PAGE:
Alpine High School Shooting: 5 Fast Facts You Need to Know

A Texas high school girl shot and wounded another student before fatally shooting herself Thursday morning at Alpine High School, police say.

The shooter, a 14-year-old freshman, died at the scene, KLST-TV reports.

A federal police officer was also accidentally shot during a “friendly fire” incident. He and the wounded student were taken to local hospitals and are both expected to survive, officials say.

The victim has been identified by her friends as Sedonah Young. She posted a video on Twitter with another on of her friends showing that she was OK after the shooting. Young was shot in the “lower extremities,” police say.

The federal officer, a Homeland Security Investigations agent, was accidentally shot when another officer’s gun discharged, KWES-TV reports.

The school is located in the Big Bend area of west Texas near the Mexico border. The shooting is being investigated by the Brewster County Sheriff’s Office and Alpine Police.

The motive for the shooting is not known.

1. The Shooting Happened in the School’s Band Hall, the County Attorney Says

The shooting happened in the band hall of Alpine High School, County Attorney J. Steve Houston told CNN. Houston said one person was killed, but it wasn’t immediately clear if he was referencing the shooter.

Police responded about 8:30 a.m. local time. Police say the initial investigation shows about five shots were fired at the school, KWES-TV reports.

The shooter was found dead of a self-inflicted gunshot wound in a bathroom, according to KLST-TV.

Police also found a semi-automatic pistol and ammunition near her, the news station reports.

Sheriff Ronnie Dodson said at a press conference that a deputy was near the school and entered immediately upon hearing a report of an active shooter.

The school was placed on “critical lockdown,” the San Antonio Express News reports.

Students were then moved to the Jehovah’s Witness church nearby, where parents were able to pick them up after the scene was secure, the Alpine Avalanche reports.

Police initially told CNN they are looking for two shooters, but later said it was a lone shooter.

2. The Shooter’s Grandparents Say She Had Only Lived in Alpine for 6 Month

The name and other information about the shooter who died at the school have not yet been released by police.

Brewster County Sheriff Ronnie Dodson told KWES-TV he has spoken to the shooter’s grandparents. They told him she had moved to Alpine just six months ago.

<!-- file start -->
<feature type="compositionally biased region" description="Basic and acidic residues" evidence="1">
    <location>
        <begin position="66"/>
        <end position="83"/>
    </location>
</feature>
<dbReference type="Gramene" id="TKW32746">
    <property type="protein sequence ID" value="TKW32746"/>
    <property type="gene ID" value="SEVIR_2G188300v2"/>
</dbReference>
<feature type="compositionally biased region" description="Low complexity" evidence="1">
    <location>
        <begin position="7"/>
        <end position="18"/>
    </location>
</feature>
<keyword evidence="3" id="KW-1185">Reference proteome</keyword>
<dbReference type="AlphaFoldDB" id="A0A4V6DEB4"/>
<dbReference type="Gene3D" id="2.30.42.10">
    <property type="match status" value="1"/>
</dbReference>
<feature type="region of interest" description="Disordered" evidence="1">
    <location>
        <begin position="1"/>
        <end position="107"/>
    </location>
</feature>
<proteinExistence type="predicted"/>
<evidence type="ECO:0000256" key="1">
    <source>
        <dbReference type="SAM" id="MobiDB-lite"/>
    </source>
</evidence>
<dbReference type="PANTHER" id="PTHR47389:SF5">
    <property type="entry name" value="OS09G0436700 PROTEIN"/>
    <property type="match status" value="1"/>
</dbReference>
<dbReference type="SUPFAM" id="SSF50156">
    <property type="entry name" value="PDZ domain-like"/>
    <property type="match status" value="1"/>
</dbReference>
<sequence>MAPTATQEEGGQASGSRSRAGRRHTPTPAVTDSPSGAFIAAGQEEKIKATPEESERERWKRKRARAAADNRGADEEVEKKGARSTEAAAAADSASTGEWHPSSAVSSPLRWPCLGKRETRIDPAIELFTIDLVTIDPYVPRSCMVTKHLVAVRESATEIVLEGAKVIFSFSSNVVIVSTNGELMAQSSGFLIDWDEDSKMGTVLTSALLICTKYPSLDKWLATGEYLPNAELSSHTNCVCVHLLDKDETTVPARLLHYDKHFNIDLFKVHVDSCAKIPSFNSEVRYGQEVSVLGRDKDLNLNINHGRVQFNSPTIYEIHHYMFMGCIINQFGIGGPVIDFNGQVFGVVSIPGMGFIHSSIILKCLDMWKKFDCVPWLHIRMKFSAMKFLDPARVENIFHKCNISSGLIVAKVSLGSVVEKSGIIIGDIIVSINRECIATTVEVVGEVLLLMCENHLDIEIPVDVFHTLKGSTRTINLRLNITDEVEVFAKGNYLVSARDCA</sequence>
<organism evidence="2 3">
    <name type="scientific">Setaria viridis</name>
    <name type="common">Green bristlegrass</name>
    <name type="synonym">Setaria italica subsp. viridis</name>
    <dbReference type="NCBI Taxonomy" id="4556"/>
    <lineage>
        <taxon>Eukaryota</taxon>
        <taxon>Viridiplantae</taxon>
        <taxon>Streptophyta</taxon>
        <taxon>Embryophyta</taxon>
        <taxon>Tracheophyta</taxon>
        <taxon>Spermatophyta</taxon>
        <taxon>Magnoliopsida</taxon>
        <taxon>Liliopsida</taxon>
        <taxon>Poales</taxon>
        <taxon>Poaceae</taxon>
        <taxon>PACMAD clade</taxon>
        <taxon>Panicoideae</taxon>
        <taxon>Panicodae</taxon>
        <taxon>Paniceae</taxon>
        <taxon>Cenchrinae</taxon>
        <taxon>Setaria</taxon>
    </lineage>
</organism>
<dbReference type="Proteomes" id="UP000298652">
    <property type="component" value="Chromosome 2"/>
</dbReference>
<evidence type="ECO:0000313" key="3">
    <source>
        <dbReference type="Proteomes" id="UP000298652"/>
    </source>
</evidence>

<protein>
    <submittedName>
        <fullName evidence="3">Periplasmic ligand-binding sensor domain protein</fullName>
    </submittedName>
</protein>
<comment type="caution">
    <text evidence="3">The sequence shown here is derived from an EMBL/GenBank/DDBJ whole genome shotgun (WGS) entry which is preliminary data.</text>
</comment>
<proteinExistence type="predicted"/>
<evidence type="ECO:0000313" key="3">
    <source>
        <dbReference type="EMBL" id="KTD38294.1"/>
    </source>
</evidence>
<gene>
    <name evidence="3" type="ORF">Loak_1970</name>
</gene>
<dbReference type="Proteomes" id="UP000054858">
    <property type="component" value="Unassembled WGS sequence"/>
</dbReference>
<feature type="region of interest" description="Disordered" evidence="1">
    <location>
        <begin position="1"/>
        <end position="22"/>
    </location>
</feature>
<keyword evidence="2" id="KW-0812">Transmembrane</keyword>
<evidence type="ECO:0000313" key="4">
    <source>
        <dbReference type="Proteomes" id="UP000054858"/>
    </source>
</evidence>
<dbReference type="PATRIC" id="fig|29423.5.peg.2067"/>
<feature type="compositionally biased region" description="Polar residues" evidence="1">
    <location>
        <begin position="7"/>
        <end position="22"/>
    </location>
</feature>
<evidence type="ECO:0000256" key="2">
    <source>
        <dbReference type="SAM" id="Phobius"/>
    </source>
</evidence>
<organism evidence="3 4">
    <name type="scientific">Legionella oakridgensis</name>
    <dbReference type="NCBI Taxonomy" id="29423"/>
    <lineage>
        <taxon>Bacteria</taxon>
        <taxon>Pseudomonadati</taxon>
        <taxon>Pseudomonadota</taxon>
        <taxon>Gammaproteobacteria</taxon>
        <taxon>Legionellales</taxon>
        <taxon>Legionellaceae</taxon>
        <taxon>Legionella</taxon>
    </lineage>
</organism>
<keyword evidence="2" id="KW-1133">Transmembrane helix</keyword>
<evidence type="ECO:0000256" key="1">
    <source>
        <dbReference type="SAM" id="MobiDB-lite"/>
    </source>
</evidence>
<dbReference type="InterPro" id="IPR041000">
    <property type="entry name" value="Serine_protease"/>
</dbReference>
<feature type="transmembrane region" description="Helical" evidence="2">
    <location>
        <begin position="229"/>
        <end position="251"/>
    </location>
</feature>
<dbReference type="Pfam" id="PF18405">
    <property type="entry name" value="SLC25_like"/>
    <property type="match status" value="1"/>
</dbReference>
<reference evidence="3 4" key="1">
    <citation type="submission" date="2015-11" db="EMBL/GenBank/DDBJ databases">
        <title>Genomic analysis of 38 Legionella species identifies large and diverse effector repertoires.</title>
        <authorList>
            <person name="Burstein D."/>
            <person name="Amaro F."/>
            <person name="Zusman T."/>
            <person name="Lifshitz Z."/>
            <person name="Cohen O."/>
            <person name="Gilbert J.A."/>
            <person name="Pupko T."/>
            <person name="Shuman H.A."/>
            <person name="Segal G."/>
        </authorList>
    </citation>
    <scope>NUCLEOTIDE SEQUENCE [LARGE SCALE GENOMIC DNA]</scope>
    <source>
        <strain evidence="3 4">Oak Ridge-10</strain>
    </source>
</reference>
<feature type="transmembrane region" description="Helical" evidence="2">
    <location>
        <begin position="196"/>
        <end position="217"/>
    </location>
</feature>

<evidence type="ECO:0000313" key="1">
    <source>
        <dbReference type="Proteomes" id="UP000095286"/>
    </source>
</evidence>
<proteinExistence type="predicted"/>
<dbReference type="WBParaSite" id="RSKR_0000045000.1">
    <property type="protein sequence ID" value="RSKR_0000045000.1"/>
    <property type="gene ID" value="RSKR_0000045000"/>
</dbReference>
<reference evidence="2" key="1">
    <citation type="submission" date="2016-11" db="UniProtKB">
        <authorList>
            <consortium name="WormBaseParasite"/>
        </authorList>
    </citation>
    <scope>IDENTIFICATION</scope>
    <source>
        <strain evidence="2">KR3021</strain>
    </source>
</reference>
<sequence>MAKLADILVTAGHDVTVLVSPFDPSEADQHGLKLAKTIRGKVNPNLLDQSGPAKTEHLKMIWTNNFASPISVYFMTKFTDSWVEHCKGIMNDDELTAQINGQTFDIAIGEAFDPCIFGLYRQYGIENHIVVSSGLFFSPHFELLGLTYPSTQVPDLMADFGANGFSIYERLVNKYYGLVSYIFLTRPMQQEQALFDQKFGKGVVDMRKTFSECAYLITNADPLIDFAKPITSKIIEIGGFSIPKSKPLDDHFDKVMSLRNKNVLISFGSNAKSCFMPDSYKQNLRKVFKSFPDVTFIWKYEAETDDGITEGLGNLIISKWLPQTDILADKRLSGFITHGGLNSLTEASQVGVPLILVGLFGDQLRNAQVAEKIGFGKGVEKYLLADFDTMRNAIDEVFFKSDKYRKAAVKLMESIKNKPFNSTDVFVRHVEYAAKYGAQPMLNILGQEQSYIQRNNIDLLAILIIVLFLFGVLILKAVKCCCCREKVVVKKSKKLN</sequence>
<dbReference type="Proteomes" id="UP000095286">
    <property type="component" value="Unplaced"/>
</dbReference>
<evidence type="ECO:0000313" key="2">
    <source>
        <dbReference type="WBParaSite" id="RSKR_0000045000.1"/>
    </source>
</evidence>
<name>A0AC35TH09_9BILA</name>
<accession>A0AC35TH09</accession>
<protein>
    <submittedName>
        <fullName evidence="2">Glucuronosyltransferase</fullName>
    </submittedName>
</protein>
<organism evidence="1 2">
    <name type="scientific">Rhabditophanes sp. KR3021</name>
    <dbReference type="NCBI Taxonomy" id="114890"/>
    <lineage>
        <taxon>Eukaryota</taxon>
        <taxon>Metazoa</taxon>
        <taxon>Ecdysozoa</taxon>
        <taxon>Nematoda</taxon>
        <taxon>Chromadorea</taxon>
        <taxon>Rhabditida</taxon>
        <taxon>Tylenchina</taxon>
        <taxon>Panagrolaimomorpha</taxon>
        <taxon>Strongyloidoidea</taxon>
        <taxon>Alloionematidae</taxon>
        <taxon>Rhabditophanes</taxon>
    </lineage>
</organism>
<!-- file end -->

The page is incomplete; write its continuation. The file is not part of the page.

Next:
The grandparents said the girl was a straight A student, and there were no indications of any problems, Dodson told the news station.

3. There Are About 280 Students at the High School

About 280 students attend Alpine High School, according to the Alpine Independent School District.

Students returned to school on August 22.

“As we all wait for more information, please keep Alpine – Alpine’s kids – in your prayers this morning,” Texas State Representative Pete Gallego, who represents the area, said on Twitter.

Attorney General Ken Paxton issued a statement.

“I am currently monitoring the active shooter situation in Alpine. I have directed my office to offer any measure of support needed to assist the law enforcement officials currently working this case,” Paxton said. “I wish to extend prayers and sympathy to any victims’ families and their loved ones who have been affected by this senseless act of violence.”

4. A Threat Was Also Made to a Local College

The Brewster County Sheriff’s Office told Marfa Public Radio that a threat was also made to Sul Ross State University. A person called and said “y’all better leave me alone” and made threats against the college, the sheriff said.

Police had to send resources to the college to investigate the threat.

“That’s ridiculous for someone to call in something like this when we’ve got this situation going on,” Sheriff Ronny Dodson told the Associated Press. “This community does not expect this, we don’t want this, and we can’t explain it yet.”

The call came after the high school shooting. Sul Ross posted a message on it website and sent out a campus wide alert:


The college had already been placed on lockdown as a result of the school shooting nearby.

Dodson said they don’t think the incidents are connected, calling the person who made the threats a “nut” and said they are focused on finding him, with help from the FBI. Dodson said the caller appears to have targeted Alpine because of the attention it received during the shooting.

5. Alpine Is Home to About 6,000 People

Alpine is home to about 6,000 people. There are about 1,000 students in the school district, according to its website. The district includes students from communities surrounding Alpine, according to the website.

The two other schools in the Alpine Independent School District were also placed on lockdown as a precaution, Big Bend Now reports.

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